In order to distract your attention from the end of the world as we know it resulting from COVID-19, I thought I would direct your attention to further evidence of the end of the world as we know it resulting from climate change. In a very interesting article published earlier this month in Nature Communications, the authors examined the pace of “regime shifts” in critical ecosystems, including the relationship between the size of ecosystems and the pace of the shifts. The results are not comforting. While shifts do take longer in larger ecosystems, they proceed relatively more quickly.
Here are the major conclusions:
First, we must prepare for regime shifts in any natural system to occur over the ‘human’ timescales of years and decades, rather than multigenerational timescales of centuries and millennia.
Second, the apparent long-term stability of the largest, least disturbed ecosystems is a deceptive guide to the potential speed of their collapse. Therefore, the self-organising mechanisms that help to instill systems with resilience prior to a tipping point may have limited ability to control the rate of collapse once a shift has been triggered.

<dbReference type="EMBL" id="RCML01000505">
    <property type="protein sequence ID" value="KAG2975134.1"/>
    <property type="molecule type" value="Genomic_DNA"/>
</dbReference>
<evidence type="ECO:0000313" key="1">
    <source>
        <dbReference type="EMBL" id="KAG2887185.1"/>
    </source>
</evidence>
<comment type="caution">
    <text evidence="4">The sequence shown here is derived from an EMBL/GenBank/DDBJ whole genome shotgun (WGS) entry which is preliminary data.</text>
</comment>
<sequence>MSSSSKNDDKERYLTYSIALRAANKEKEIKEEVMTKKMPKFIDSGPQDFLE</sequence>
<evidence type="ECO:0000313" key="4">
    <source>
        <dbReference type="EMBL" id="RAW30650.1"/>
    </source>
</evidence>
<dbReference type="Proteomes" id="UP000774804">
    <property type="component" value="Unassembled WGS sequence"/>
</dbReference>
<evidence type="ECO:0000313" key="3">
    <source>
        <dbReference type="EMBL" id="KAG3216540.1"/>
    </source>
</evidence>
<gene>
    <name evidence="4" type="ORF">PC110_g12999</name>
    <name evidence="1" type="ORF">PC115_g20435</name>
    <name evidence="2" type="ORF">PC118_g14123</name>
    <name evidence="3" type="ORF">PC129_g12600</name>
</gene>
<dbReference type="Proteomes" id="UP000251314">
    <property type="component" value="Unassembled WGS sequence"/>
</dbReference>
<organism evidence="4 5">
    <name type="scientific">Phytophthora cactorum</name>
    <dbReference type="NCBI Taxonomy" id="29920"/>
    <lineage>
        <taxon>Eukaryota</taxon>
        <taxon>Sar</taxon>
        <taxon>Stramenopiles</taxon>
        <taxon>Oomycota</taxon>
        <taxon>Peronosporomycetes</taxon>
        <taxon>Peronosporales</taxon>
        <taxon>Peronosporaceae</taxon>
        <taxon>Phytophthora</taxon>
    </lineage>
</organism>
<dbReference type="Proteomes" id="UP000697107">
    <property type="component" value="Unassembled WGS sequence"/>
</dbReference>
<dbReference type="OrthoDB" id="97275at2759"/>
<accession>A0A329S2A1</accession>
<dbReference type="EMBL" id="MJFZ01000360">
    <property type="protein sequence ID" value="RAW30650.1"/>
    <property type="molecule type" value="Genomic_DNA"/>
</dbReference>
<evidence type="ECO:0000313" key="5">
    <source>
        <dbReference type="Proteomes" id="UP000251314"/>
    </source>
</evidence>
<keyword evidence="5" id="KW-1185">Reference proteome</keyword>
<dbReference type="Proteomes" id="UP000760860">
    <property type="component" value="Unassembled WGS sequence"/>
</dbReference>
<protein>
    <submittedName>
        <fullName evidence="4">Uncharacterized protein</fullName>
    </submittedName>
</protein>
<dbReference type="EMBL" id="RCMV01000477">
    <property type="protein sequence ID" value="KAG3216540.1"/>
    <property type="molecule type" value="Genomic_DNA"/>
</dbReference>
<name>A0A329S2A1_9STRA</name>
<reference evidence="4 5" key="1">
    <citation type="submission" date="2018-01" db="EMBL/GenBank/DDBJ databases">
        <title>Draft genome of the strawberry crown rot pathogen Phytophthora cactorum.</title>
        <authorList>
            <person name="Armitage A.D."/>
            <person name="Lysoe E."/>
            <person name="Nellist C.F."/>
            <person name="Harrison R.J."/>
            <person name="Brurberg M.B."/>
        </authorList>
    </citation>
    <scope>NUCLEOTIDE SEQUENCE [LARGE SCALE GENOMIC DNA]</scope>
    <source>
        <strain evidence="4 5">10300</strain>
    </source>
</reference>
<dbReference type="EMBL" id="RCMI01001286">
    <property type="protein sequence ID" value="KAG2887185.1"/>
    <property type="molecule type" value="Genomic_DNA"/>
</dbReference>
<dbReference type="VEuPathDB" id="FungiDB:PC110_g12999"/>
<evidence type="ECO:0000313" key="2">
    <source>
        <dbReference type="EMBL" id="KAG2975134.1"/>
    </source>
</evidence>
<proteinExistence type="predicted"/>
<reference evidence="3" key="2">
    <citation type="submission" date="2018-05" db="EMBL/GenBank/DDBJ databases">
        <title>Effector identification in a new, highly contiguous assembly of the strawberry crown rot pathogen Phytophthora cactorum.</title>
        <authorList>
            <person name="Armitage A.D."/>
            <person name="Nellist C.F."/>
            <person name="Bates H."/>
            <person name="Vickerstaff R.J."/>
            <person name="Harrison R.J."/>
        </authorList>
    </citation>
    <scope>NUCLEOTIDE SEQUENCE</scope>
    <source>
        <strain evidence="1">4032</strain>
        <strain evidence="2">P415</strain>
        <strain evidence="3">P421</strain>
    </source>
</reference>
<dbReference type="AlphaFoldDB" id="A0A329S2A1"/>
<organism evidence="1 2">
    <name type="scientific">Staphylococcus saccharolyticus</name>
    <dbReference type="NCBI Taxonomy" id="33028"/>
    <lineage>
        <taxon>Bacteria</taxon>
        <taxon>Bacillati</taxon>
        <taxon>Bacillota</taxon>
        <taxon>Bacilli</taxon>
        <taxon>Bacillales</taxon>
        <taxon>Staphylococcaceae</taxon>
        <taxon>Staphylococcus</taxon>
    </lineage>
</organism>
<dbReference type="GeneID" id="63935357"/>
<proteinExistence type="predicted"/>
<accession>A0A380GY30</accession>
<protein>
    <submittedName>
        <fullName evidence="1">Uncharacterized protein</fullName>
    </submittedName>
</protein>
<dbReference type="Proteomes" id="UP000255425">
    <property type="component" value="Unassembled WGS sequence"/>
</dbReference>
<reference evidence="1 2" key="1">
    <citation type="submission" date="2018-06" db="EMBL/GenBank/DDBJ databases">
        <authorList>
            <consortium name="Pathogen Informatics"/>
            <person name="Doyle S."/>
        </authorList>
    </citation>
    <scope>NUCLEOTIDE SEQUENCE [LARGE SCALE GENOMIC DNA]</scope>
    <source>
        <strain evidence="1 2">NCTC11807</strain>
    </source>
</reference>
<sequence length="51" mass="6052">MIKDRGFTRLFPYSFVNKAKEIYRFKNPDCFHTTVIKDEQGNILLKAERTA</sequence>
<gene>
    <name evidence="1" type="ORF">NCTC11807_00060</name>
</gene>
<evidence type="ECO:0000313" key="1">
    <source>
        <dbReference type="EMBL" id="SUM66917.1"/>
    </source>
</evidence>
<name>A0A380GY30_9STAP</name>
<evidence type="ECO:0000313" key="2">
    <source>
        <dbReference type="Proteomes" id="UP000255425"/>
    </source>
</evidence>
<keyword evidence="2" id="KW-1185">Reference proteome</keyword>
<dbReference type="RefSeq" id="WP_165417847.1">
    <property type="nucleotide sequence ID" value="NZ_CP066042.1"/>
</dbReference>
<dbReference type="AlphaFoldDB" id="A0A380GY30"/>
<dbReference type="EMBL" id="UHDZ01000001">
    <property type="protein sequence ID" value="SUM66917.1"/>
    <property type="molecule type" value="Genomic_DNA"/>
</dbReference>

Third, homogenously connected systems shift relatively less quickly, meaning that ecosystems that are already disturbed but stabilised, or those that are engineered, may be relatively slower to collapse because of the lack of vulnerable modular structures. Thus, although shifts in agroecosystems are expected due to climate change, their relatively slow transitions may offer vital time for adaptation.
Fourth, the ‘window of opportunity’ open to divert unsustainable system trajectories is comparatively short for relatively small systems, meaning contingency plans should be formulated in advance and ready to implement across localised systems recognised to be heading towards the brink.
Of course, given COVID-19, a good many of us may not be around to see this rather bleak future. Between the two, I am reminded of one of Keynes’s famous quotes:
In the long run, we are all dead.